Good Nature Agro co-founder Sunday Silungwe was born and raised around small-scale agriculture in the Eastern Province of Zambia, and became interested in helping solve the problems that farmers around him faced. He met co-founder Carl Jensen at a design summit in Zambia organized by MIT’s D-Lab. Shortly thereafter, Jensen met Kellan Hayes through UC Davis’ D-Lab, where they were both finishing graduate degrees. Together, the trio created an organization whose priority is to generate lasting income with small-scale farmers.

The strategy is multipronged. First, they train local community leaders to become qualified Private Extension Agents (PEAs) who oversee and train farmers throughout the growing season (reducing the ratio of experts to farmers from 1:5,000 down to 1:40). Through the PEAs, the organization also delivers a farmer-friendly loan of seeds and other necessary inputs. At harvest, Good Nature provides a guaranteed market for the legume seed that growers produce. Choosing to produce these high-value crops over traditional cash crops — like maize and cotton — more than doubles farmer income.

In the past four years, Good Nature Agro has increased farmer incomes from $115 to $382 per hectare of production. Through its seed business, Good Nature is supplying over 10 legume varieties to Zambia and regional neighbors. The company now sources from 5,000 small-scale farming families.

Surprising business lesson

“In the past year, I have learned to fail and accept failure. My culture groomed me to despise failure; when you failed, you were the talk of the family or town. So, the natural inclination was either to hold back on good ideas and never try or to watch others take the risk. At the stage that the company has reached, risk is inevitable. We have failed so much that it’s part of the culture to try. The failures have made us stronger, and this lesson has given me hope and the zeal to keep going and growing.” — Sunday Silungwe

Favorite leadership tip

“Listen to everyone. Every time I humble myself to listen, I learn something new.” — Sunday Silungwe


Creative Action Network

Max Slavkin, 31; Co-founder and CEO
Aaron Perry-Zucker, 31; Co-founder and CCO

San Francisco, CA // Founded 2013 // 5 Employees
Aaron Perry-Zucker, Max Slavkin, co-founders of Creative Action Network, putting artists to work telling stories that matter.

From left: Aaron Perry-Zucker, Max Slavkin

Company Mission, Conscious Company Media's 2018 Social Entrepreneurs List

“To put artists to work telling stories that matter.”

The story

“We believe that art is the most powerful tool to make change,” say Max Slavkin and Aaron Perry-Zucker, and their company helps mobilize that power. The two have been friends since preschool, and grew up participating together in creative communities including high school musicals and a ska band. In 2008, Perry-Zucker launched Design For Obama from his dorm room, inviting artists to create posters for the campaign. A few years later, the pair crystalized that idea into a business that runs ongoing crowdsourced social impact campaigns, inviting anyone and everyone to contribute their own meaningful designs on a topic. The company then develops those designs into a range of physical goods, from posters to apparel to home goods, which it sells online and in retailers all over the country, supporting artists and causes with every purchase.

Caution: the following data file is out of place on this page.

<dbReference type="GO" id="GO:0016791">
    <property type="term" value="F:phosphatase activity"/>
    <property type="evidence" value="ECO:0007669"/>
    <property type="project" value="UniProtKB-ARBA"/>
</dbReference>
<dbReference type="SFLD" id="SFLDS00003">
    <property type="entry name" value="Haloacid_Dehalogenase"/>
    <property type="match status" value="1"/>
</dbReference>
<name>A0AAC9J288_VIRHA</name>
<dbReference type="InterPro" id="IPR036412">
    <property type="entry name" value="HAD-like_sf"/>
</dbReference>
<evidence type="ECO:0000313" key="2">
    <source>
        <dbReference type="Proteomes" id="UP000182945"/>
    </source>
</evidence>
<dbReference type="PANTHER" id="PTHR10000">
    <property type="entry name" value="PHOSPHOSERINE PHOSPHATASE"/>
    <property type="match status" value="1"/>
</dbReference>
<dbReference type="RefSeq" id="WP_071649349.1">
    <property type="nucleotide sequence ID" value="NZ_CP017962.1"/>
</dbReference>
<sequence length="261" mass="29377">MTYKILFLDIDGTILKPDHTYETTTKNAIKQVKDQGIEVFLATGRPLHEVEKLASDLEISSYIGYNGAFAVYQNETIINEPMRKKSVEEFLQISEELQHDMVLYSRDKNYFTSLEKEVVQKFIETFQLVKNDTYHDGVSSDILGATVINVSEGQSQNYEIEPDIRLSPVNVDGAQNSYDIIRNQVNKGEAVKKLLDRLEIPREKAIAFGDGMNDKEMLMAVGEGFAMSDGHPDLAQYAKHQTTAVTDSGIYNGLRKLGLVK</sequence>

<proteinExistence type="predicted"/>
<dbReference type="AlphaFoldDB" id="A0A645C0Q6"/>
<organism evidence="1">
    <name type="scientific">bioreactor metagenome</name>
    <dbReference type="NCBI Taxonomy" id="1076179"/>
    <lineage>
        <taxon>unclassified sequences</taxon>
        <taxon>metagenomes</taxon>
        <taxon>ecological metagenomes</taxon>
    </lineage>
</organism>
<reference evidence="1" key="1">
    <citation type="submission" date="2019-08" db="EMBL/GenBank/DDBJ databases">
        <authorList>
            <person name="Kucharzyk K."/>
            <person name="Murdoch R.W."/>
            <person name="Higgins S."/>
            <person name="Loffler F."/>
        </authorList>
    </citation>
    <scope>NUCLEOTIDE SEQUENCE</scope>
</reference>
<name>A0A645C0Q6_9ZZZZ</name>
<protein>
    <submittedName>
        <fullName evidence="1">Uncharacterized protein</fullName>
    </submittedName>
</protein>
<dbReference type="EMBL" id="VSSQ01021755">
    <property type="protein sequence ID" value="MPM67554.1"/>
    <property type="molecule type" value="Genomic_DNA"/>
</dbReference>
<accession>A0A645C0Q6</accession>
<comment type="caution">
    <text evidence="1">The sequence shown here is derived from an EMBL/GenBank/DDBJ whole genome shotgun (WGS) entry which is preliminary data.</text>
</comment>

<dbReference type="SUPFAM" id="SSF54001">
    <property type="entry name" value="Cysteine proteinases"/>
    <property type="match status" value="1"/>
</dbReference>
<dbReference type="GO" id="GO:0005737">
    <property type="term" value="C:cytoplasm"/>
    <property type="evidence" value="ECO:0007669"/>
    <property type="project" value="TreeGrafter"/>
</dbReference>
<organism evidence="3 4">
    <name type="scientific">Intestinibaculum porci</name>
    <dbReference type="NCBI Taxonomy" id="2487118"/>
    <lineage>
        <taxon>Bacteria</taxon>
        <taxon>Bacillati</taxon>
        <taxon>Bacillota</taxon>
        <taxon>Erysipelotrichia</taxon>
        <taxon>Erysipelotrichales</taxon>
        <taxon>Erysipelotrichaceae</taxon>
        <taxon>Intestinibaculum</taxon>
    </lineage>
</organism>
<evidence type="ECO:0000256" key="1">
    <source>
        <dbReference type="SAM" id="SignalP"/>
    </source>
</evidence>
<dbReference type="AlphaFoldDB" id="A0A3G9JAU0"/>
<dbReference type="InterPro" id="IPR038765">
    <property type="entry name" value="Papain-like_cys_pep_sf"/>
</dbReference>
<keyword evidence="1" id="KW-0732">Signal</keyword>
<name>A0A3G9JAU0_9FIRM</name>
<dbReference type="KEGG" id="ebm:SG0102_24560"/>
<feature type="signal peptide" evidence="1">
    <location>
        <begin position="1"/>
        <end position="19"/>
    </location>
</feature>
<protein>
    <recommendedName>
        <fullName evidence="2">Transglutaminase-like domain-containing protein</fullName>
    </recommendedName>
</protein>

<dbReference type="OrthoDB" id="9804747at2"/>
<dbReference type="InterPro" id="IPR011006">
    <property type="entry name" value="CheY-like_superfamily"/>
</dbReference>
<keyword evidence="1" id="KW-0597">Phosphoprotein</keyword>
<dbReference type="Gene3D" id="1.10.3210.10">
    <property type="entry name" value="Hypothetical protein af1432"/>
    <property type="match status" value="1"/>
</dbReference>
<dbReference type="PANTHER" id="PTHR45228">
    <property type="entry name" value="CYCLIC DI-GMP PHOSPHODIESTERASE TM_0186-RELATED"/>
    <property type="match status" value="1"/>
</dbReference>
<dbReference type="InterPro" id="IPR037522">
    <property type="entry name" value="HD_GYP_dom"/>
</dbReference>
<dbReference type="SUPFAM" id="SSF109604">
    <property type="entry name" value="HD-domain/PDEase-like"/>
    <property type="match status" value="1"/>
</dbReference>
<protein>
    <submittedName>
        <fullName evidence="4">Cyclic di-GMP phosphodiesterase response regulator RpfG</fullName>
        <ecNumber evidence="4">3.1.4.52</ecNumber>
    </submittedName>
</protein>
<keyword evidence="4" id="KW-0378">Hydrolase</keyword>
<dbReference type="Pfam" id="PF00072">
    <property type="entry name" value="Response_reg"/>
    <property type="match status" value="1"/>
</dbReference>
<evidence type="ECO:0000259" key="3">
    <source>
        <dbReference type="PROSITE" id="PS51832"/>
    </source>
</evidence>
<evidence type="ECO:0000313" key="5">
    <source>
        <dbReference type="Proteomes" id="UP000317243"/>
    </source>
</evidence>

Thus far, the team has built a community of over 10,000 people, paid out over $100,000 to independent artists, and raised more than $50,000 for nonprofit partners including the National Parks Conservation Association, the Boys & Girls Clubs, and the Anti-Defamation League. In 2018, Creative Action Network finished the process of raising capital for the first time. “We did it in a new, alternative, mission-driven way we’re super proud of,” says Slavkin.

Favorite leadership tip

“Decisions are made by those who show up.” — President Josiah Bartlet, “The West Wing”

Advice for entrepreneurs

“Make sure that the way you make impact and the way you make money are the same. Neither should distract from the other; they should be part of the same single good/service you’re providing.” — Max Slavkin


Ecosia

Christian Kroll, 34; CEO and Founder

Berlin, Germany // Founded 2009 // 36 Employees
Ecosia's found Christian Kroll visiting one of the company's tree-planting site in Borneo.

Christian Kroll

Company Mission, Conscious Company Media's 2018 Social Entrepreneurs List

“To restore the planet and to cultivate a world where all humans live together compassionately and in accordance with nature.”

The story

There’s plenty of money in search advertising, but only one search engine that uses its profits to help restore the environment. While studying business administration, Ecosia founder Christian Kroll already knew he wanted to come up with an enterprise model that could help the world. Traveling to South America and seeing the destruction of the rainforests in Brazil and Argentina left a deep impression on him, and he subsequently read a lot about deforestation and climate change and how beneficial planting trees can be for humans, animals, the environment, and the global climate. He saw a lot of potential profit in the area of search, and created Ecosia, a search engine that exists to fund tree planting.